“It started with a trickle but this week has been crazy, crazy, crazy,” says Stanford. Last week the food bank received 21 referrals from one primary school in the town. The holidays can be a pressure point for working parents, she adds, and the “only flexible budget in the household is food”.

Donations make up less than a quarter of the food the charity hands out and the gaps on its shelves reveal areas where prices have jumped, such as instant coffee, which has gone up 50p to £3.25 for a 100g jar. “We hardly get any tinned fish donated any more,” she says. “We don’t get coffee very often either and are seeing a real drop in donations of cereal.”

Neil Thompson and his partner, Jess, who live in Bridlington in east Yorkshire with their five children aged between four and 14, are struggling with rising bills. He receives tax credits but his wages, from his job in a potato factory, are above the threshold for free school meals. He does not know yet whether the family will receive the cost of living payments, worth a total of £650, that were announced by the government in May.

“Food prices are going crazy at the minute,” says Thompson. “We’ve cut sweets, cakes and ice-creams – all the fancy bits – and just get the basics like fresh and meal stuff.” The family relies on the Hinge Centre in Bridlington, part of the FareShare network, for discounted groceries as well as food parcels.

Peter Taylor-Gooby, a professor of social policy at the University of Kent, who is also a trustee of the Canterbury and District food bank in Whitstable, says rising prices are adding to its shopping bill as donations decline and user numbers soar. It spent £800 on food in the year to July 2019 but the equivalent figure for this year will exceed £35,000. It expects to hand out about 500 holiday parcels, nearly a fifth more than two years ago.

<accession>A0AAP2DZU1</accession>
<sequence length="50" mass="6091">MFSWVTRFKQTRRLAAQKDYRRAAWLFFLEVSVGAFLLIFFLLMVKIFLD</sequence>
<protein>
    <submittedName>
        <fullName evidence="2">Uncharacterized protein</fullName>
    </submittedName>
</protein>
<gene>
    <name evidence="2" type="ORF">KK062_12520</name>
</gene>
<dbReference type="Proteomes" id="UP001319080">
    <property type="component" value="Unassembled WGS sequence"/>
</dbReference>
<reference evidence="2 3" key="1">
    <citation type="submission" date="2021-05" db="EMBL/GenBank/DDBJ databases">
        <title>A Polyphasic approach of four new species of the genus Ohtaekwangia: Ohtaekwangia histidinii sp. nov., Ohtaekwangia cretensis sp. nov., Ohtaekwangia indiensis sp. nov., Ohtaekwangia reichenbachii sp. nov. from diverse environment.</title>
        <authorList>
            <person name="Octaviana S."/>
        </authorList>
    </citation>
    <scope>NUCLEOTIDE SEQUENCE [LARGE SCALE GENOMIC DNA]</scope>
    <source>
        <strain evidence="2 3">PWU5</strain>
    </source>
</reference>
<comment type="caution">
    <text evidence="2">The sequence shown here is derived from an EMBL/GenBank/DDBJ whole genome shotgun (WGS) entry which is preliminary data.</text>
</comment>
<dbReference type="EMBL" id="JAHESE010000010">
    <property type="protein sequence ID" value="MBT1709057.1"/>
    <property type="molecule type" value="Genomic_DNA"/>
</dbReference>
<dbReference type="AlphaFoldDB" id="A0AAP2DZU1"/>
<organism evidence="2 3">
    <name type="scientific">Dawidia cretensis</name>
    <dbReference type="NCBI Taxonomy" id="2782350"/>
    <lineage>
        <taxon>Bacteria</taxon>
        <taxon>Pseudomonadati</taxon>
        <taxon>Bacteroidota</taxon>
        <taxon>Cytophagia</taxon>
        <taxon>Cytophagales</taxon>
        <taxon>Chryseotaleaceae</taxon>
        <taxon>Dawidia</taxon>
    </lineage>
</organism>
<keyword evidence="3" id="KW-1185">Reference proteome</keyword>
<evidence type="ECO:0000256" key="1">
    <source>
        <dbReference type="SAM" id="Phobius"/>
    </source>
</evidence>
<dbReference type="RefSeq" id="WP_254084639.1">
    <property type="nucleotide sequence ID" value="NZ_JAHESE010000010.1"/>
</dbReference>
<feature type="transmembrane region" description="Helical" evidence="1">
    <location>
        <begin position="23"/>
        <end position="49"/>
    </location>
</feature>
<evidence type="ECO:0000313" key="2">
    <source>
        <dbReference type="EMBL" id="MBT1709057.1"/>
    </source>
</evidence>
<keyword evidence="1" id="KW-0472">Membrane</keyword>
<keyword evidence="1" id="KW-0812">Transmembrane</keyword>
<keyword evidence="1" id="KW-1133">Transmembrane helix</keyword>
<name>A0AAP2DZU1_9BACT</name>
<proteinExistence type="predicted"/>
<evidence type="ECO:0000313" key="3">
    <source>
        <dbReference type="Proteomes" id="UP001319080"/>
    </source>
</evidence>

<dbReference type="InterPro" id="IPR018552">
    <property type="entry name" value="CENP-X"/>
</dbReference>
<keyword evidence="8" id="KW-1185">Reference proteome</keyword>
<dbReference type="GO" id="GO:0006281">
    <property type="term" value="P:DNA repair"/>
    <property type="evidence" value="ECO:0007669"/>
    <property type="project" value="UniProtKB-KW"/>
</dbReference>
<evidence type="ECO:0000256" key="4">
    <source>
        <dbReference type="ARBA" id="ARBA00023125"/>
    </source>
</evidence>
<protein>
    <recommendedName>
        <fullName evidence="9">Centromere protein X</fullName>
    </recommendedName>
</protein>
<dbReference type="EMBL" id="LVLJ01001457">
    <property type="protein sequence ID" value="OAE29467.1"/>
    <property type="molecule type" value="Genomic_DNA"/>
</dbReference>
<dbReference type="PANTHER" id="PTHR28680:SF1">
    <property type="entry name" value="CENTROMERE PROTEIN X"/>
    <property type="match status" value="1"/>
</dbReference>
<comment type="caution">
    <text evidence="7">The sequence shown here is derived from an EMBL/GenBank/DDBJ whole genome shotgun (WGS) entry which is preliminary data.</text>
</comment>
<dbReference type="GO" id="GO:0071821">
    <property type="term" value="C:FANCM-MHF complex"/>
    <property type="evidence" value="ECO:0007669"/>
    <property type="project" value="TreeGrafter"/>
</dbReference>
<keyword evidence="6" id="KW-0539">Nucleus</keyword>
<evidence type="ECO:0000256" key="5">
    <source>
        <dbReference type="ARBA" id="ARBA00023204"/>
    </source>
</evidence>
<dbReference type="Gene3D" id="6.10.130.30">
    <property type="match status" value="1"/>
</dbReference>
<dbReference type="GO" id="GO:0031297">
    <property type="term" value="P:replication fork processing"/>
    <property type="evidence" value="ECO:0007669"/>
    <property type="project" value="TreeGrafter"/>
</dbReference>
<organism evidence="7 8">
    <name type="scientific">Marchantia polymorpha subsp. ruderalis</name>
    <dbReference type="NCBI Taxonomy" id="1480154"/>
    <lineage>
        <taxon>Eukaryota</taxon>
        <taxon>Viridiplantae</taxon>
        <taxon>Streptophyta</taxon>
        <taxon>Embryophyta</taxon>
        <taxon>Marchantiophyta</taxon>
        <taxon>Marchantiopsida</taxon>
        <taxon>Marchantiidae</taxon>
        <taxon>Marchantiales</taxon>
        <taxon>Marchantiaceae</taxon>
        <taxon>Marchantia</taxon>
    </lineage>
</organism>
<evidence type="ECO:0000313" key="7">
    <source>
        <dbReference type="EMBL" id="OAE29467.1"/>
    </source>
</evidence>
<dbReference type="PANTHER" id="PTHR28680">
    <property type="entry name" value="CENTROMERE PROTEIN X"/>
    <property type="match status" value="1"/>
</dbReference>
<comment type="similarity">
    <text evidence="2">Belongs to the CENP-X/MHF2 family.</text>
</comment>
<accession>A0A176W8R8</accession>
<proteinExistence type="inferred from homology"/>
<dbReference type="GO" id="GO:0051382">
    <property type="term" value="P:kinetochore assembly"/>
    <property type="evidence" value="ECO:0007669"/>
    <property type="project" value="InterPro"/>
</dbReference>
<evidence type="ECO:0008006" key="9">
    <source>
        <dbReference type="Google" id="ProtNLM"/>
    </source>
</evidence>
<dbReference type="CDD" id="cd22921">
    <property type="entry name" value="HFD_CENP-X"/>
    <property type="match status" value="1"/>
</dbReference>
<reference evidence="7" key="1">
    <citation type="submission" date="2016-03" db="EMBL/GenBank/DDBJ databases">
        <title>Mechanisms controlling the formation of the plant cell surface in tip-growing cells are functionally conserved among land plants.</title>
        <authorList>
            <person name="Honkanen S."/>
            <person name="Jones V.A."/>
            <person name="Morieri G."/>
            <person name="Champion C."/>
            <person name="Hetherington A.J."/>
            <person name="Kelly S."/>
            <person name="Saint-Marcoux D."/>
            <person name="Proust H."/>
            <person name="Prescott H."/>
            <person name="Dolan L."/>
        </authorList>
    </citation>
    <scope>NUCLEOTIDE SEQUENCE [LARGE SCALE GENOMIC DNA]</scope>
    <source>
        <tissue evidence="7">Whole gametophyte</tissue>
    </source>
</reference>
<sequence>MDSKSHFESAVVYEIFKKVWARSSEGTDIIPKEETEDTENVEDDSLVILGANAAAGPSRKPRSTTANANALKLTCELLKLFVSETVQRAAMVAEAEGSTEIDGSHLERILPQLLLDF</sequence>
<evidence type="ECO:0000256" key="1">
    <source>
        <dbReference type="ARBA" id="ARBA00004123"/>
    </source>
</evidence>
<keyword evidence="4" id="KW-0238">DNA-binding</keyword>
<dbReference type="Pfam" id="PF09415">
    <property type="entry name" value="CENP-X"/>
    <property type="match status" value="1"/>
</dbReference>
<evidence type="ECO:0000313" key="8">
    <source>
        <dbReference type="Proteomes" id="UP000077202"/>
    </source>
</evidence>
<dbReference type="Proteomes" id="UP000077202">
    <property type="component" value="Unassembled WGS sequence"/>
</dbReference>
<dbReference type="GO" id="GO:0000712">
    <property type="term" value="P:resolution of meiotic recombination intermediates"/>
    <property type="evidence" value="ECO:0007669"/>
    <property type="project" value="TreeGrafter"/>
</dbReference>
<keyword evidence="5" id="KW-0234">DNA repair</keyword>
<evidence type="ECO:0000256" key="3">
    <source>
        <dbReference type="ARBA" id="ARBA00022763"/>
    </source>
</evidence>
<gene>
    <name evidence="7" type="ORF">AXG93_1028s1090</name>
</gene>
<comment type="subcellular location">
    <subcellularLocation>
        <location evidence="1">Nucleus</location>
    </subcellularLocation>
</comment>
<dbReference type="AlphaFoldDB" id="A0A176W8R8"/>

“I think it is very serious, it is a real food emergency,” he says of a worrying picture being repeated across the country. “Universal credit benefits have been held down for an awful long time now and in October we had the withdrawal of the £20 uplift. I’m worried about what will happen in October when energy prices go up.”

Victoria, who lives in Bath, is already skipping meals and filling up on cups of tea. She cannot work due to her youngest child’s additional needs and is being helped by the charity Action for Children.

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“I sit my children down with their food and have whatever is left over for my main meal,” she says. “I never have the TV on when I’m on my own and I try and do just one load of washing a week. That’s really difficult when you’re a family of five.”

Imran Hussain, Action for Children’s director of policy and campaigns, says the benefits system is not keeping pace with the cost of living crisis.

“We’re not really a child poverty charity but all our frontline staff say poverty is getting in the way of the work we are trying to do,” he says. “We offer targeted services but if what’s going wrong is everyone’s stressing about food and parents are skipping meals it makes everything else so much harder.”


Zoe Wood

The GuardianTramp